Conwy Castle and the town walls were built, on the instruction of Edward I of England, between 1283 and 1289, as part of his conquest of the principality of Wales. The defences are were built in a linear arrangement because it was built on a rock promontory. This was to prevent undermining and also guard the entrance to the River Conwy. The promontory, which is about 15 metres (49 ft) high, was originally surrounded by the river on two sides. With the advent of the North Wales Coast railway in the 19th century, land reclamation around the castle has isolated it from the river.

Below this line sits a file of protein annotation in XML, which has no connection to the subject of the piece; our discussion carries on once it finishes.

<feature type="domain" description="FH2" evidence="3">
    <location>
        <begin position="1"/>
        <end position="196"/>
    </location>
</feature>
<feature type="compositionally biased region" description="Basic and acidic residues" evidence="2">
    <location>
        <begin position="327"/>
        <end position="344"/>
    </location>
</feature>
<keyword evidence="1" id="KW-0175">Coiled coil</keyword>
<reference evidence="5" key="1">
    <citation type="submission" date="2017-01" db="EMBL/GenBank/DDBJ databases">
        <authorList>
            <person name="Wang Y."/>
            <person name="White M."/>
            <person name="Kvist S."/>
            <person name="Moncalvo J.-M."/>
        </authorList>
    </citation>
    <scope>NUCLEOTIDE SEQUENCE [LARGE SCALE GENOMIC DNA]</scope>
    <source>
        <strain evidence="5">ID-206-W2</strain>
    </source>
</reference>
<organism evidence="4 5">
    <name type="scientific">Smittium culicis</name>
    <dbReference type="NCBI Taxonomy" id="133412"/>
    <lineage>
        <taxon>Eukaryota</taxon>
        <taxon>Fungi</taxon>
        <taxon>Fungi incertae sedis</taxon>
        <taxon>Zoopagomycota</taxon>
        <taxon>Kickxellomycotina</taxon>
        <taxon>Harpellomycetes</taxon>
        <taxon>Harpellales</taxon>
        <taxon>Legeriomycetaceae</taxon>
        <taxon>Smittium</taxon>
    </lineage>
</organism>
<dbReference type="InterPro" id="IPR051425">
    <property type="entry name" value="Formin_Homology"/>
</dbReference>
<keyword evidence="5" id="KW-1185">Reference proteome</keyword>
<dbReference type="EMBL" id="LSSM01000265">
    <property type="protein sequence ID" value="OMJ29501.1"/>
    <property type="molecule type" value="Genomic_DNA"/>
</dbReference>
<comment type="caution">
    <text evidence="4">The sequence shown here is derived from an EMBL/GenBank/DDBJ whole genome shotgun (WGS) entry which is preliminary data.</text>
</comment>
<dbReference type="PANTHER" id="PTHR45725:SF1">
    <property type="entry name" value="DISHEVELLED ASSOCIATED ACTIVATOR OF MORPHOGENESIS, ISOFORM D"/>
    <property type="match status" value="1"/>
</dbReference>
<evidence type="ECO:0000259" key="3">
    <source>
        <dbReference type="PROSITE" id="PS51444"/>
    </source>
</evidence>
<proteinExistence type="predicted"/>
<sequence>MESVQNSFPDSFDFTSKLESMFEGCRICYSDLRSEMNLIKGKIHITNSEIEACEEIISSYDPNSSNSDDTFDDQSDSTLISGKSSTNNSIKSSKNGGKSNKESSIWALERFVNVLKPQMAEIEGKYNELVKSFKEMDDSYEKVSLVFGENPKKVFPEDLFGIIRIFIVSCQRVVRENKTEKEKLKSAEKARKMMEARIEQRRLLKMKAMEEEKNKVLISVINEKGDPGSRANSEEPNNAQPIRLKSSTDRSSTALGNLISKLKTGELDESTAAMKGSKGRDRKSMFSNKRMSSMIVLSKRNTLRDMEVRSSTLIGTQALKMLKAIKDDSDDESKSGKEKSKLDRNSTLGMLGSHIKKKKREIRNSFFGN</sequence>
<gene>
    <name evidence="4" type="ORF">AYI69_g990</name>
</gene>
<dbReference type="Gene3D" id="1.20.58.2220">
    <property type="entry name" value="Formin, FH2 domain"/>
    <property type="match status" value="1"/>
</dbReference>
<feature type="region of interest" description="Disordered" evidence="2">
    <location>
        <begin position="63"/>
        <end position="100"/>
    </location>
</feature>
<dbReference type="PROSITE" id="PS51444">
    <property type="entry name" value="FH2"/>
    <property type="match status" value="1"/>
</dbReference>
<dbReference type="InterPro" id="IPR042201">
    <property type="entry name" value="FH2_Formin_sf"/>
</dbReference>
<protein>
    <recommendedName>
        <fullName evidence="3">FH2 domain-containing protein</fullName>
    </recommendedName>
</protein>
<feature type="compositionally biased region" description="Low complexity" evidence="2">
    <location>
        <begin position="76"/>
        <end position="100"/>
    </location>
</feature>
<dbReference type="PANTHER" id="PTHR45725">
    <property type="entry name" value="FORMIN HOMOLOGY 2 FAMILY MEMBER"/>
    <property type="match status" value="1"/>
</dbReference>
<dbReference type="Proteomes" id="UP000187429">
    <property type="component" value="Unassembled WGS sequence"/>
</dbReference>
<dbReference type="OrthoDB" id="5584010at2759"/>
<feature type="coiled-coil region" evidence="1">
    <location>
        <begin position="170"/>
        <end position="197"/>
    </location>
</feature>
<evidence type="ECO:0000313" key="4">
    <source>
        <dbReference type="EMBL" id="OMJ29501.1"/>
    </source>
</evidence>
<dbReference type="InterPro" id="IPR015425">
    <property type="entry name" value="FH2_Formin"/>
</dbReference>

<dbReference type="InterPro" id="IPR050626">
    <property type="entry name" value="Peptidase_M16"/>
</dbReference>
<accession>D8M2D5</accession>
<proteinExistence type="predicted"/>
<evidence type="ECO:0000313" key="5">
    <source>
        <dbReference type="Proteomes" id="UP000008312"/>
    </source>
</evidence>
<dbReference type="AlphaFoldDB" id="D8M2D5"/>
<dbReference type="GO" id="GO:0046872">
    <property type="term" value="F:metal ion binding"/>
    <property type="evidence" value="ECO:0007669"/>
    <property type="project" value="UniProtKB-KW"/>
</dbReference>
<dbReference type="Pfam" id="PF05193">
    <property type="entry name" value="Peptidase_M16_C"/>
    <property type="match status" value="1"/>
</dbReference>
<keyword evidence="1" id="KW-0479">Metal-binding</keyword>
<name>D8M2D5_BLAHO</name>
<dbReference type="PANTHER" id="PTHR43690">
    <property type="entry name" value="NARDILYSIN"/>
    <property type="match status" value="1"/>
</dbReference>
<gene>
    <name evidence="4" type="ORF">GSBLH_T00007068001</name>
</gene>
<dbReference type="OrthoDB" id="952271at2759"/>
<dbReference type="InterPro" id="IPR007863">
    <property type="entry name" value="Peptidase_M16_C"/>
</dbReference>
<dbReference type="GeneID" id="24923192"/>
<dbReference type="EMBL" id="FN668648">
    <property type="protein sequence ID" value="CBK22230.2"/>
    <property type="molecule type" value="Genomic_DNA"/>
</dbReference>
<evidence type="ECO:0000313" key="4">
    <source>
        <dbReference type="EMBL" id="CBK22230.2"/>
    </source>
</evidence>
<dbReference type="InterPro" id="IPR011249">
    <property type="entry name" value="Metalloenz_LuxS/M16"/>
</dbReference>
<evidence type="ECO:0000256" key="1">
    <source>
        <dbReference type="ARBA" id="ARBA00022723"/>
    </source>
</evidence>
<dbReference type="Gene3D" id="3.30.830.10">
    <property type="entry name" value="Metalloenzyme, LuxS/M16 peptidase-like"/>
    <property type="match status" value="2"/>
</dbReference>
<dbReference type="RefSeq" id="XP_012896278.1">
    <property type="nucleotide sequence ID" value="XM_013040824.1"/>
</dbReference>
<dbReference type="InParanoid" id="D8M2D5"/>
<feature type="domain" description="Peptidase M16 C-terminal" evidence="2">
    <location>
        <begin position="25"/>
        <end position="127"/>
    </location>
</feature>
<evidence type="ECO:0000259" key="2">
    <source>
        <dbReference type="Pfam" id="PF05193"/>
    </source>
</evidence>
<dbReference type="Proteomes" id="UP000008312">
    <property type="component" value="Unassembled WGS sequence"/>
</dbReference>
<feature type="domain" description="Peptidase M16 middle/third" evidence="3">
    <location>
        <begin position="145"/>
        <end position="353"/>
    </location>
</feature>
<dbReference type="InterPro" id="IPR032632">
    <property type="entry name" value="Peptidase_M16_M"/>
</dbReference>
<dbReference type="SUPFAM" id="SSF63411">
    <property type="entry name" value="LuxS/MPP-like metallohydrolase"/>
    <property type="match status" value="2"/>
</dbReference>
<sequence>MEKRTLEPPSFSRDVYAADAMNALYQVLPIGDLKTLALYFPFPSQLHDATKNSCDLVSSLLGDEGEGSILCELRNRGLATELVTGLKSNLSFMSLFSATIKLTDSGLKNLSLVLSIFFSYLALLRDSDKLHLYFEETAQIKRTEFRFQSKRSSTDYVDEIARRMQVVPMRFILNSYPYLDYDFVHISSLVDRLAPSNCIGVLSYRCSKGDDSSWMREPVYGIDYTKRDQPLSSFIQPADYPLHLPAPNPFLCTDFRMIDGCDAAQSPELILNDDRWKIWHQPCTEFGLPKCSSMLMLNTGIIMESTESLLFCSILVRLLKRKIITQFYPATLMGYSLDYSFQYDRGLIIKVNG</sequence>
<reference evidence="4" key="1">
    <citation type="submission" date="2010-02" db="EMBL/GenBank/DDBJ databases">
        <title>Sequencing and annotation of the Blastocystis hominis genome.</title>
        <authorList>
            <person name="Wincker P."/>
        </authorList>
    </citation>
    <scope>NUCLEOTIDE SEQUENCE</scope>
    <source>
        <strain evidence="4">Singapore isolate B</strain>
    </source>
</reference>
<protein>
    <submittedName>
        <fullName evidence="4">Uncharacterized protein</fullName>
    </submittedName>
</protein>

Today the castle is a Scheduled Ancient Monument and managed by Cadw. It is also part of the World Heritage Site entitled “Castles and Town Walls of King Edward I in Gwynedd” and
is just one of the many attractions that bring tourists to this wonderful part of Wales along it’s northern coast.
Taken with a Canon EOS 450D using a 75 – 300mm Lens, tripod mounted
Shutter – 32 sec
Aperture – f8
ISO – 100
Focal Length – 110 mm
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